Camel Book Drive

Donate To Kenya’s Mobile Library

The Language Question

The official language of Kenya is English, which means the government and the education is conducted in English. The students I met who wanted to further their education were spending long hours studying nonfiction books in English, as well as reading stories, in order to prepare for their school exams. (You can see a video taken while I was there which shows children sitting in a “classroom” under an acacia learning English rhymes. I also interviewed a number of the younger people in English.) Thus, a good grasp of English is absolutely necessary for furthering your education in Kenya.

The national language is Swahili, which means that is the common language of the marketplace. It can also be heard informally in the school setting.

Then there are a number of tribal languages, including Kikuyu, Luhia, Luo and Kikamba, as well as others spoken by smaller groups. In the region where the camel-borne library operates, many though not all of the library patrons speak Somali.

Donors have the opportunity to contribute books in English (including some on an Amazon wish list written by Kenyan or Somali authors), as well as books in Swahili here or here and in Somali here or here. When I visited last year, the library carried books in English or Swahili. It did not carry any books in Somali, but I have been told that some of our donors sent books in that language. 

For a blog with a good discussion on the language issue, see here. Other discussions on languages in Kenya can be found here and here.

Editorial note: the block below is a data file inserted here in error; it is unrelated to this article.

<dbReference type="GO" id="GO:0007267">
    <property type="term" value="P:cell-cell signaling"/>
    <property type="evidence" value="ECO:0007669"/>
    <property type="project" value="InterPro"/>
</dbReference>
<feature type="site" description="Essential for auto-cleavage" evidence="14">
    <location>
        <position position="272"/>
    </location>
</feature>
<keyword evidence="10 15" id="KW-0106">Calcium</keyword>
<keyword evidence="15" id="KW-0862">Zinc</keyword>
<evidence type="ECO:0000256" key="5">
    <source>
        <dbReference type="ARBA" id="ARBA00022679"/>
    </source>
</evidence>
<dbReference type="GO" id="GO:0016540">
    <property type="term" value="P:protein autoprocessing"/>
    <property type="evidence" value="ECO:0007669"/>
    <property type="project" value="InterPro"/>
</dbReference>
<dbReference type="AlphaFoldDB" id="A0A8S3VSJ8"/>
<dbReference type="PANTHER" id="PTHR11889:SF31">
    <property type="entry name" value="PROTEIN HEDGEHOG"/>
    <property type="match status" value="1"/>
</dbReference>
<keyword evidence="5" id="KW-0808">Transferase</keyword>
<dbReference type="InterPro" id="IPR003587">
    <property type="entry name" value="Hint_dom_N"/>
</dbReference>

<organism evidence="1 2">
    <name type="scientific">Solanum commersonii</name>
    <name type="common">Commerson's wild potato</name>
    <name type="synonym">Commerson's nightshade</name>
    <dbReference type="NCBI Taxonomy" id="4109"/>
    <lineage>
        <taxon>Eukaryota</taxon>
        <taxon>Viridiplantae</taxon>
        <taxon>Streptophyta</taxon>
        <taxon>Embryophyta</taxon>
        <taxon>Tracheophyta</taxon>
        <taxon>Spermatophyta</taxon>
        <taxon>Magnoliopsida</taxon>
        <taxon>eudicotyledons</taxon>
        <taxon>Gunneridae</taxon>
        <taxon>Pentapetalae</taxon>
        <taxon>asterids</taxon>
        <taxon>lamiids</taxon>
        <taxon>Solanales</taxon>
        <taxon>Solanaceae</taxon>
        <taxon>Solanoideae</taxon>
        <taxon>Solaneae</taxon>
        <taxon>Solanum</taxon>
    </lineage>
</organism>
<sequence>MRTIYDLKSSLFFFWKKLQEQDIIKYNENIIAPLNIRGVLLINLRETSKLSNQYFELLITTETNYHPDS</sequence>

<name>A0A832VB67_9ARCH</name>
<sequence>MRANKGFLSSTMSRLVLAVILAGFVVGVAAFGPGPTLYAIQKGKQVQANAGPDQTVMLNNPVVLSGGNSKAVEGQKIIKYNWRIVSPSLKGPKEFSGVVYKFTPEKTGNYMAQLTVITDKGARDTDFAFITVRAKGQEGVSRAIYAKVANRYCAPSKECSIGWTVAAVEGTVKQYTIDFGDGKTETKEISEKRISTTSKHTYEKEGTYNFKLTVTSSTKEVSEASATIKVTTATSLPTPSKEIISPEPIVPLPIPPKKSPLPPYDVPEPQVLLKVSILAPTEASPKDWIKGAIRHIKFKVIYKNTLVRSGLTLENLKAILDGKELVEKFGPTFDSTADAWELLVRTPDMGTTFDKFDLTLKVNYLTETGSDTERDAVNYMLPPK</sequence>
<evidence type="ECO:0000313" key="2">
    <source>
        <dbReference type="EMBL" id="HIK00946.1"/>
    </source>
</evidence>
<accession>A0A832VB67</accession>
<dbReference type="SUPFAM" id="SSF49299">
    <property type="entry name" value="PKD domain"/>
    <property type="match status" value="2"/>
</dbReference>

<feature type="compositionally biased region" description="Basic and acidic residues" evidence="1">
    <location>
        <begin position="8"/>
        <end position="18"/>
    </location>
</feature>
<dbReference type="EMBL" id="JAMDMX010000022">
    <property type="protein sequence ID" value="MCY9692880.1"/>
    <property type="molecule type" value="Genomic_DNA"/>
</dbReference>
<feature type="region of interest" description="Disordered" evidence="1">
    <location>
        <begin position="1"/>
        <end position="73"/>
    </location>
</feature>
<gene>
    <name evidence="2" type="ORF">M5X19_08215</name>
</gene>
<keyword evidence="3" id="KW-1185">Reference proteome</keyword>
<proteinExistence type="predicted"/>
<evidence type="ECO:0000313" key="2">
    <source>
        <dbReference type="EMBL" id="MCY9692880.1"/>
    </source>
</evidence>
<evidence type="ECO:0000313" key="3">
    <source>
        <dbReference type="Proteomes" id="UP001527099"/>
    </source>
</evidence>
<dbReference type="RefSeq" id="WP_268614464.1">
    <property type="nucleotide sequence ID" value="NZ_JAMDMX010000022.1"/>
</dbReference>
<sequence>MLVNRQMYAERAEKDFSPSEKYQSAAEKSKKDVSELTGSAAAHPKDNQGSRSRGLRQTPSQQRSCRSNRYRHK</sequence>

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April 19, 2002 - Posted by | language

4 Comments »

  1. [...] About The Camel-Borne Library Though The Camel Bookmobile (HarperCollins, April 2007, a Booksense pick) is a novel, the camel-borne library actually exists. It operates from Garissa in Kenya’s isolated Northeastern Province near the unstable border with Somalia. Initially launched with three camels on Oct. 14, 1996, the library now uses 12 camels traveling to four settlements per day, four days per week. The camels bring books to a semi-nomadic people who live with drought, famine and chronic poverty. The books are spread out on grass mats beneath an acacia tree, and the library patrons, often barefoot, sometimes joined by goats or donkeys, gather with great excitement to choose their books until the next visit. The books are written in English or Swahili, the two official primary of Kenya. (For more about languages of the region, see here.) [...]

    Pingback by About The Camel-Borne Library « Camel Book Drive | April 19, 2007 | Reply

  2. hi,
    i just read about the camel book drive on Family Circle magazine. i’m so surprised,glad and motivated by your, and that you have taken a big step to help the children who are eager to learn. Keep up with the good work.

    Comment by catherine wanjiru | February 8, 2008 | Reply

  3. I like to talk to Ms. Blair about the type of books going to Kenya. I’m an elementary principal who has started a mobile library in rural Zambia. I’ve built bicyle trailers and I carry books to the villages. We’ve also started a preschool program to teach English to four, five, and six year olds. I would like to know about the books you are sending the students in Kenya.

    Comment by Cam Hurst | February 18, 2008 | Reply

  4. I read about the camel mobile book library and it motivated me to action. I had been thinking about doing something for children in Africa for quite sometime. Thank you for sharing your story.

    Comment by marsha danzy | January 17, 2010 | Reply


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